In Europe (where these boats…
In Europe (where these boats are made) they're called Gumotex from Czecho and I had five great years with my Seawave before I accidentally sold it. Total depreciation: £35 a year.
I’ve had several IKs and this is one of the best all-tube, non-dropstitch touring IKs around. It’s not ridiculously wide (mine was 30.7”, not 33”), can average 3-4 mph all day and once you replace the OTT seats with a packraft base and an SoT backrest, it weighs 17kg (37.4lbs). Stability is not an issue at sea – the boat will swamp long before you fall out, though I find on all IKs paddling and control are much improved with thigh braces.
Rigidity or flex can be an issue in a long IK with a solo (well-fed) paddler, but this Gumo can be improved by running the side tubes up to 4.8psi rather than the specified 3.6. The better Gumboats can take it but it’s worth fitting 4.8psi-rated PRVs (as on the I-beam floor) so there’s no risk of over-pressure damage in hot conditions. The great thing with this mod is you just keeping pumping up until they hiss (purge); no manometer needed.
Gumotex are made without the bladders used in many American-branded PVC IKs. The Nitrilon hull is glued or vulcanised to make three ‘tubeless’ airtight chambers (like a $1700 NRS MaverIK). It costs more in labour this way but eliminates drying issues which are more irksome then you may think.
I made my own rudder just before the Gumotex option came out. It was fun to do but tbh, I manage OK without and hardly used it. Just more clutter. For overnight (all-weather) sea tours, a rudder may be a good idea.
I got the deck too, tried it once and flogged it. Again, for my sort of paddling I much prefer an open boat and wear a drysuit if it’s that cold. If a deck is needed to avoid swamping, it’s probably too rough to be out at sea in an IK.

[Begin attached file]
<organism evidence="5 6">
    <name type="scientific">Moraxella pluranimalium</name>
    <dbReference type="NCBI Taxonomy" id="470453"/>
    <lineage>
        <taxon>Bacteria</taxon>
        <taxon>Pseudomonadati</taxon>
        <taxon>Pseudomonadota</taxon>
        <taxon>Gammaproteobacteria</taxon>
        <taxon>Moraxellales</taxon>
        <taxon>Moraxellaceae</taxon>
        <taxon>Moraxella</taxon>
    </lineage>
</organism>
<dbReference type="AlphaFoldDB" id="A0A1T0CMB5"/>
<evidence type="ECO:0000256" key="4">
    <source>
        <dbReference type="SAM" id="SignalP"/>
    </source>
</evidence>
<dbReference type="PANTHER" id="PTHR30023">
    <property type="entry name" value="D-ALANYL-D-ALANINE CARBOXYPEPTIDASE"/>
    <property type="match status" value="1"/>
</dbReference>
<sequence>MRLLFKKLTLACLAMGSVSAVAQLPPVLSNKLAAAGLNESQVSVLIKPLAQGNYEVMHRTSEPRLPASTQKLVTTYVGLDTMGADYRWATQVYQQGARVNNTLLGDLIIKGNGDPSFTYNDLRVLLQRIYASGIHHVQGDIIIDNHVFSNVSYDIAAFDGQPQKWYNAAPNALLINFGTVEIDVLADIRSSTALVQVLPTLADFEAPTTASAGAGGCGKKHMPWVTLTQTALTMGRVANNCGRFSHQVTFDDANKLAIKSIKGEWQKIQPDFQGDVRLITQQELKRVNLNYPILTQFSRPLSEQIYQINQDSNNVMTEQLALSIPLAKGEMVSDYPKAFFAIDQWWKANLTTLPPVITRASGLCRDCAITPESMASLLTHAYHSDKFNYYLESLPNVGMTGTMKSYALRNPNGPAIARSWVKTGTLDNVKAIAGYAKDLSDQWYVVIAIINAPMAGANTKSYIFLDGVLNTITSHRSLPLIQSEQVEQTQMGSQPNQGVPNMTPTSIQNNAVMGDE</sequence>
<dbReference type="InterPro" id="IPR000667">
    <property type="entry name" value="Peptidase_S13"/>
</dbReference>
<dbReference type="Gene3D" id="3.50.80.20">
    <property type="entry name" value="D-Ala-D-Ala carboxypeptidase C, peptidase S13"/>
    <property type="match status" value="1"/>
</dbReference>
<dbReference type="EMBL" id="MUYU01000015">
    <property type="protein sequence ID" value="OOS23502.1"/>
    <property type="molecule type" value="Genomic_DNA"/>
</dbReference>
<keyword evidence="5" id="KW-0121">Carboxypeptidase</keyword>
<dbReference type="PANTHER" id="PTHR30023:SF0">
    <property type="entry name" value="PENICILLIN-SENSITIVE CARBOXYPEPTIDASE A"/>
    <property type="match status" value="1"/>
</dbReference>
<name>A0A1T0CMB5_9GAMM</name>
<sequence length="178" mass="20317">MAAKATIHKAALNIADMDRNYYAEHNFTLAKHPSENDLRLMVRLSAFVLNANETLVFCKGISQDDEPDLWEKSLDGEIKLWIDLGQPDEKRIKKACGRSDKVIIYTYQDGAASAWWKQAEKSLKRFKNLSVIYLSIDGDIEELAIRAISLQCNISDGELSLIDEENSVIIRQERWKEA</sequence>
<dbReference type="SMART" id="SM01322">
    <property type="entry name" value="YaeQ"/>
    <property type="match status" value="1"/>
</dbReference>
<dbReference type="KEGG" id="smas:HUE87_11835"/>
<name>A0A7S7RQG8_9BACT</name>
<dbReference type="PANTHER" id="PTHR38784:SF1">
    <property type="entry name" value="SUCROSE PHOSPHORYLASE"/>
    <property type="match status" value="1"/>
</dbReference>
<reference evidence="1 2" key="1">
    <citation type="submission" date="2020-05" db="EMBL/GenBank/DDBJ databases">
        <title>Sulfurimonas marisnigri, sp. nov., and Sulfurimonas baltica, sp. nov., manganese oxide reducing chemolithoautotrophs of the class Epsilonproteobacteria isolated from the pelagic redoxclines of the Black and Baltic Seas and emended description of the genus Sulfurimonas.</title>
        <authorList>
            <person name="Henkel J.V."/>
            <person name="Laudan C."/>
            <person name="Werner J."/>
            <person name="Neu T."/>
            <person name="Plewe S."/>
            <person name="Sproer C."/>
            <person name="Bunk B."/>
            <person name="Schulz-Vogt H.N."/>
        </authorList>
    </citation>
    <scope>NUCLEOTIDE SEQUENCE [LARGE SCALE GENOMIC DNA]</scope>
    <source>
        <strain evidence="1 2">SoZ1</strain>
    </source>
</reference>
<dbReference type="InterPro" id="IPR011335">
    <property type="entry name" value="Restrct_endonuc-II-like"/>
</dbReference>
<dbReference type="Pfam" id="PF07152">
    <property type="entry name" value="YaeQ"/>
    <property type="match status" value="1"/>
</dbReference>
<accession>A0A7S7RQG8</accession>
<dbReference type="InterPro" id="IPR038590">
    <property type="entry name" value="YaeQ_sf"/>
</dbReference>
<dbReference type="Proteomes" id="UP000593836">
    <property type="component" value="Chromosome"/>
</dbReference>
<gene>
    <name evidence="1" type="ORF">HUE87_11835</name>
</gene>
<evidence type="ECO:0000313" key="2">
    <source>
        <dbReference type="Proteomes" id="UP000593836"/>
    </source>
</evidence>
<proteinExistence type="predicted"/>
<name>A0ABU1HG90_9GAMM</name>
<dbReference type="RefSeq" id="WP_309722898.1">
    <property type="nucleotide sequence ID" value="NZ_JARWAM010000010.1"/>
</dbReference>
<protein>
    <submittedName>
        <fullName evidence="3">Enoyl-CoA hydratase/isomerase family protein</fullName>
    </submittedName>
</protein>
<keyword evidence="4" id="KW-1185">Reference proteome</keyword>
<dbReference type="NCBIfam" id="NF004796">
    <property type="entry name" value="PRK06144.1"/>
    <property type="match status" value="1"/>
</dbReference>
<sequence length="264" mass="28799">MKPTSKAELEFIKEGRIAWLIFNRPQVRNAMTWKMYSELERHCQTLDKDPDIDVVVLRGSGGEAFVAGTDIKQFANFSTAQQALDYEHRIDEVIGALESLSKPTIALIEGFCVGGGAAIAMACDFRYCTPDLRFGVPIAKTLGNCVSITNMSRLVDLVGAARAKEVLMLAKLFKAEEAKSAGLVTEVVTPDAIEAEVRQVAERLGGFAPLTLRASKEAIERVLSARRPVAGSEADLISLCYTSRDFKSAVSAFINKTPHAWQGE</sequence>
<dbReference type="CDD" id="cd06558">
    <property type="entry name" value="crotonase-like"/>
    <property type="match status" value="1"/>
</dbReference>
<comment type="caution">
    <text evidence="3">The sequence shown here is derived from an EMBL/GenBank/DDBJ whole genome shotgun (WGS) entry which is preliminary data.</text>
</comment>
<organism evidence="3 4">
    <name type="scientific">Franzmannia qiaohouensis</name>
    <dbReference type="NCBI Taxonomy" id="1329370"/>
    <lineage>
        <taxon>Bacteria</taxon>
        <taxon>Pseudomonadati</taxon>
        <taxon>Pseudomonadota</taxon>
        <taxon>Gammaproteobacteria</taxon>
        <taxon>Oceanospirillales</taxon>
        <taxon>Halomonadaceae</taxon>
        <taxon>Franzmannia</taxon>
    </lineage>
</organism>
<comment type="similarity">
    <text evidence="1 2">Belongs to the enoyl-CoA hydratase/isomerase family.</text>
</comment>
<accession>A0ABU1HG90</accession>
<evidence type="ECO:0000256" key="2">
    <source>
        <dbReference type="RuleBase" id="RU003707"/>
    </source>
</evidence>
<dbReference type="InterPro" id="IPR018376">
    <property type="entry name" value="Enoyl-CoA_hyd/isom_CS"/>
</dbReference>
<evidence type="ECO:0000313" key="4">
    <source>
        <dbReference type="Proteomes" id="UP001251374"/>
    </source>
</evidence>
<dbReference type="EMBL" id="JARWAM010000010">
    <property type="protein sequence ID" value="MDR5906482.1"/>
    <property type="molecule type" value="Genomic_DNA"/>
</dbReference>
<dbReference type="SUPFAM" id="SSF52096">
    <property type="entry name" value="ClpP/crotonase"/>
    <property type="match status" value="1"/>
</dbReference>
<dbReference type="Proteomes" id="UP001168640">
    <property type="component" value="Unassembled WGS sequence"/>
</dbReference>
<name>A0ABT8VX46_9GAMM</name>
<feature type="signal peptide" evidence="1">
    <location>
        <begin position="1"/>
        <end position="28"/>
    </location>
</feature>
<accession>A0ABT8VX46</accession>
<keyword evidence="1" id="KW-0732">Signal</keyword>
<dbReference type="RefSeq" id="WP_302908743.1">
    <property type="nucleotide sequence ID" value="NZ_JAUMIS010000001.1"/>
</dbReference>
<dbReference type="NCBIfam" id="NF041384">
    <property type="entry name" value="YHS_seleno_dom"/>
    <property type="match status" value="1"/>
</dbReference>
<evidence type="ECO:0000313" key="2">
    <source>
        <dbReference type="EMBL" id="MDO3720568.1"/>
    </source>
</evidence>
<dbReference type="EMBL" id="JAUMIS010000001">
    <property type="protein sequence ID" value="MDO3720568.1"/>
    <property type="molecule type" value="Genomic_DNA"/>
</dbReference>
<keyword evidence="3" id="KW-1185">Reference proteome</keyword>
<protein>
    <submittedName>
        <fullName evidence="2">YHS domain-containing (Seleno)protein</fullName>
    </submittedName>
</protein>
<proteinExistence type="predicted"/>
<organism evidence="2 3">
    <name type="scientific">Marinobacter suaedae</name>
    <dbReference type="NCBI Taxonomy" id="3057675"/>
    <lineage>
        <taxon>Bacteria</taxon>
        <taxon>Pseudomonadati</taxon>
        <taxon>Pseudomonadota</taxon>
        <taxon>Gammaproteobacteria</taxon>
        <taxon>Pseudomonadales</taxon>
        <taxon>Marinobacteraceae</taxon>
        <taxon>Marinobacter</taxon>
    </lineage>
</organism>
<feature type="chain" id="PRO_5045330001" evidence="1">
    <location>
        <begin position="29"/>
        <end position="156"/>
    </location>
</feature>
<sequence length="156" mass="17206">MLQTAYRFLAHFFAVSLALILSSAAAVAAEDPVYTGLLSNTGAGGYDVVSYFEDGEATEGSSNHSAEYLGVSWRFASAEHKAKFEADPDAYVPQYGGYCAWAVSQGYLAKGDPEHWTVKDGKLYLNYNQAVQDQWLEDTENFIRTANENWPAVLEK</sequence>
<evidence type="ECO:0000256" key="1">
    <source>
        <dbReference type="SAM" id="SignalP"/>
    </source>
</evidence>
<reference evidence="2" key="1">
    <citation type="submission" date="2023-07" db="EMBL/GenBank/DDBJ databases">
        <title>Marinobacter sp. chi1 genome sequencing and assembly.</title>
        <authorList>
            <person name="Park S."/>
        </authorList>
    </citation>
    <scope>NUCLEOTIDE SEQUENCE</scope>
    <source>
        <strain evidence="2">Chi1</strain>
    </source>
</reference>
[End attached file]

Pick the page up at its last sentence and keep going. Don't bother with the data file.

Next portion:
I’m a bit stuck with what to replace it with, but Covid has nixed this year’s planned getaways. They say a D/S floor Seawave will be out end of 2020, in the style of the new Rush models.
I've had the Seawave for just…
I've had the Seawave for just over a year. My previous favorite inflatable was the Aire Sawtooth I or II. However the Seawave reminded me why Innova kayaks are great. Easy setup, easy to clean, not too heavy, but durable, good tracking, and decent speed. I also have the solo and double deck. Those went unused the first year, but this year I've used them on a couple early spring trips on local rivers. This deck option will extend the paddling season, and will be enjoyed as protection in black fly season here in the Midwest. I'm looking at you Lake Superior! The kayak also looks really slick with the deck on - I always get comments on the kayak when setting it up. I am in the market for an additional kayak and considering the latest drop-stitched designs, but a second Seawave is on my list - it's that good.
I've owned a Seawave for 2…
I've owned a Seawave for 2 years, using it mostly on a trip to Costa Rica. It is amazingly stable, well built, and durable. We were confident in all sorts of large swell and surf that would have been very challenging or impossible in other open boats. Of course it is slow compared to hard-shelled boats (which also tend to be longer and narrower, and incapable of being checked as luggage), but it moved along predictably with minimal effort. I found (and perhaps this is true for all inflatables) that the limitation was never weight, but always space. We strapped dry-bags in and managed our things for a 2 week trip, but packing took some diligence. We also found that slight under-inflation really changed the characteristics, so if you find it isn't tracking well or handling well, consider putting in a few more pumps of air. We didn't get the rudder and never found a need for it, despite wind and waves from all directions. I appreciated that this boat is made with environmentally friendly natural rubber rather than PVC.